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SGGS Students Go To Prison...

On a very wet and windy May morning, twelve Year 13 Psychology students headed to HMP Onley with Mrs Whorlow and Mr Mahony for what would be a fascinating and eye-opening day.  We asked the students to give us a review...

When we arrived at HMP Onley, we were met by S.O King and S.O. Walls.  Our photo ID was checked and we were issued with lanyards to wear whilst inside the prison. We then went into a small security room through contained sliding doors, where we had to empty our bags and pockets - this was to check we didn’t bring any harmful or illegal objects into the prison.  With security checks complete, we went through locked doors and then the gates to the Visits Hall.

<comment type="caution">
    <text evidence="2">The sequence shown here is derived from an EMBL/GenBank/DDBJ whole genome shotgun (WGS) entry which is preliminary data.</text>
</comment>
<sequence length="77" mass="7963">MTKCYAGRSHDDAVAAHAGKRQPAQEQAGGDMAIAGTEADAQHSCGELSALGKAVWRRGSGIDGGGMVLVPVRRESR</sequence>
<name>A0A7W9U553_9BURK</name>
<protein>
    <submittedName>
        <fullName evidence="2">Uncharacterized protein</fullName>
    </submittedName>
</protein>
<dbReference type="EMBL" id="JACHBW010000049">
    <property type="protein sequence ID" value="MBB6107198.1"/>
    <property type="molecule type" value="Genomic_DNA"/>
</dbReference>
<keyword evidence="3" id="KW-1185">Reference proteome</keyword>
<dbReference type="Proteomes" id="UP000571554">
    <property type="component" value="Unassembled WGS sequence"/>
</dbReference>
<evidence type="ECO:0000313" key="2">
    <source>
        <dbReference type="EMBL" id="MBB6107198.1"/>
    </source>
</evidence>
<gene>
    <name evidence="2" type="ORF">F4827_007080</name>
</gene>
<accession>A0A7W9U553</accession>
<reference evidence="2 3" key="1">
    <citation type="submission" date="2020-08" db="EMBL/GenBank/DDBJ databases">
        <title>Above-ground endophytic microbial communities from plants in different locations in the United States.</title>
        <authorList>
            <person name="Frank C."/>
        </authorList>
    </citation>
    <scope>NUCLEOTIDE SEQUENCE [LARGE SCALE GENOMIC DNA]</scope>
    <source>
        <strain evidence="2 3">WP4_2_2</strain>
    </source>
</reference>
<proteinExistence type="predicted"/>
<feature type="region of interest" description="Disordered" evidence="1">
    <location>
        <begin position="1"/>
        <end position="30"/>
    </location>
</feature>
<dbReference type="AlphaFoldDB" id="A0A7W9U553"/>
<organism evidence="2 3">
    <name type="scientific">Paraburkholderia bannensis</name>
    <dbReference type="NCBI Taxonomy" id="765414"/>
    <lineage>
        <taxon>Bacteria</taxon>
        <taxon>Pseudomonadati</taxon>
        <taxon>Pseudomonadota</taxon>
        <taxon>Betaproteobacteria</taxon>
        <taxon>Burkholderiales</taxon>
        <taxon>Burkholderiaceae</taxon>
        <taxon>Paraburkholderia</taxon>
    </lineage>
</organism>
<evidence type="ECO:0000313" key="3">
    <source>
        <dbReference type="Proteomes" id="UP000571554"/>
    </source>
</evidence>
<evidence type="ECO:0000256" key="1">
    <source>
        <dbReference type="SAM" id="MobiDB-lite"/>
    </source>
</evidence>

The Visits Hall seemed bright and colourful in contrast to the rest of the surroundings.  A desk near the entrance allows a prison officer to monitor the visitors who came in and out, and clusters of chairs were spaced out across the room so that prisoners can sit opposite their families. There was also a children’s soft play area along one wall to accommodate visits from younger members of the family. Although the Visits Hall allows interaction with their family, prisoners are still closely monitored, and inappropriate behaviour is prevented and stopped at the earliest opportunity.  We were informed that visits last one hour, although this can be reconsidered and changed depending on an inmate’s behaviour, in which case they could be upgraded to an enhanced visit (which is two hours) or visiting rights can be restricted.  If closer monitoring is needed then prisoners are given a 'closed-visit' with their family. Closed visits allow much less contact and inmates are separated from their family by a glass screen. The feel of this room was much less family-friendly.